Writing instruction often gets short shrift in the classroom, where busy schedules and the urgency of meeting academic benchmarks tend to elbow out the time-intensive process of teaching kids the skills of good writing. But that’s got to change, write Steve Benjamin and Michael Wagner for Phi Delta Kappan, because students still struggle “to produce the kinds of writing expected of them in college and the workforce.”
To do a better job helping students improve their writing, the authors recommend adopting an apprenticeship framework. The concept of cognitive apprenticeships—where teachers “model how to do the task, narrating their thinking at every step, and students repeat the process, explaining their actions as they go,”—isn’t new, yet it’s rarely practiced in the classroom, write Benjamin and Wagner, who are, respectively, an education consultant, and the chief academic officer of Concord Community Schools in Indiana. “If this sort of frequent practice, reflection, and coaching were the norm, students would have to spend much more time on their writing, be taught a much more intensive writing process, and work toward much higher expectations than we see in many classrooms.”
Here are a few of the practices Benjamin and Wagner explore in their article, as well as advice from teachers from our own Edutopia content.
Dig Deeper on Some Assignments
Benjamin and Wagner disapprove of instructional plans that are “a mile wide and an inch deep,” where students plow through writing prompts with cursory amounts of feedback. They note that creating an environment where students are “working on their work, intensively,” spending substantial time revising and reviewing teacher feedback, is more productive than “churning out dozens of lightly revised pieces through the school year.”
Revision with teacher oversight is crucial, but students can write frequently and dig deeper—and commit to serious revisions—on a subset of their written work. “If a student only writes ‘big’ essays, she is not getting enough practice to improve significantly,” write Kelly Gallagher and Penny Kittle, high school teachers and co-authors of 180 Days: Two Teachers and the Quest to Engage and Empower Adolescents. “Improvement in writing is grounded in practice, in getting words on the page—lots of them. There are no shortcuts.”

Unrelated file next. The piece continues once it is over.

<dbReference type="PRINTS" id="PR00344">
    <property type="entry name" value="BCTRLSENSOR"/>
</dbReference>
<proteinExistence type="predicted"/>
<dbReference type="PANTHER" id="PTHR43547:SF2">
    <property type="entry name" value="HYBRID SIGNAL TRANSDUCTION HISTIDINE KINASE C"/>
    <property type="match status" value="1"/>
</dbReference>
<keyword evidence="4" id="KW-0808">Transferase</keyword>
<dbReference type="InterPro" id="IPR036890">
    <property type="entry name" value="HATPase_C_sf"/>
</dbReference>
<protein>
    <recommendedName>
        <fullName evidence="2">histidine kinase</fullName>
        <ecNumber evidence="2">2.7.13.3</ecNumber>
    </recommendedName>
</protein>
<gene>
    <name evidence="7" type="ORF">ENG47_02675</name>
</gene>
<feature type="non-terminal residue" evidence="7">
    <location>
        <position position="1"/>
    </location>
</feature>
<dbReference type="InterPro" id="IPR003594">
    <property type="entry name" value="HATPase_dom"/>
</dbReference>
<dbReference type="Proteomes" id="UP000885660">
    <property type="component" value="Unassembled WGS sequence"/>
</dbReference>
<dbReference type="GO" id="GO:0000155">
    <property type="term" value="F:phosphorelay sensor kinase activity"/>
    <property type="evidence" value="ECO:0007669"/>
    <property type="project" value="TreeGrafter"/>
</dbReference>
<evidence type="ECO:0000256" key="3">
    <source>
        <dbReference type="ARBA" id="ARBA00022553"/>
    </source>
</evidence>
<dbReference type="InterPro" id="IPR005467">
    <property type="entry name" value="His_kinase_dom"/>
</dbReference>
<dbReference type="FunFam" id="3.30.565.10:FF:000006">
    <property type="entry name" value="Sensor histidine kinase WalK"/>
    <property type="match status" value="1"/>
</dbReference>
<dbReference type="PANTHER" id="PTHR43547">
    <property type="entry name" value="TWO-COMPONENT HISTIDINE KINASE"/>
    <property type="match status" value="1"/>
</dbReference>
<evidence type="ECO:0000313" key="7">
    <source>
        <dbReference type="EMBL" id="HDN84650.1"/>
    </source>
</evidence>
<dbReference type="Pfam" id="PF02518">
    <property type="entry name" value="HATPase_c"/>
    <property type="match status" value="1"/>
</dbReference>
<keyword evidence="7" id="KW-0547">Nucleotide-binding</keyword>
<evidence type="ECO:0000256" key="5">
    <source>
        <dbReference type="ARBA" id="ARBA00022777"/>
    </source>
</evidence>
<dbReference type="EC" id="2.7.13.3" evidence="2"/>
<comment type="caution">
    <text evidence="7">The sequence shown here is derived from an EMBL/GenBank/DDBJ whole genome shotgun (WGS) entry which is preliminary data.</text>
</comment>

Students should be writing between 30 and 60 minutes each day, writes English teacher Matthew M. Johnson. “The logic behind this is that nothing is more important for writing development than putting in the hours defining and refining one’s voice, organizing and reorganizing one’s thoughts, and learning how words spill out of one’s head and onto the page,” Johnson writes.
Yet that’s a commitment that can tend to make teachers nervous: adding more writing generally means adding more time for delivering feedback. But that’s not always the case, says Johnson, who advocates responding smarter, not harder. In other words, focus on giving deep feedback to a few higher-order concerns in a piece of student writing, rather than marking every single error, and then guide students through several cycles of revision so they’re learning what it feels like to work intensively on a piece of writing. “The teacher wins because going deeper on a few topics generally takes less time than marking everything, and students win because they get clear, quality feedback that does a better job of teaching them the most important lessons,” Johnson says.
Model the Writing Process
It’s important for students to see adults write so they get a sense of the messiness of the process, the rethinking and revising that occurs throughout, and get to see how even teachers struggle to find the right words, the right flow, or the most compelling structure for a sentence or paragraph.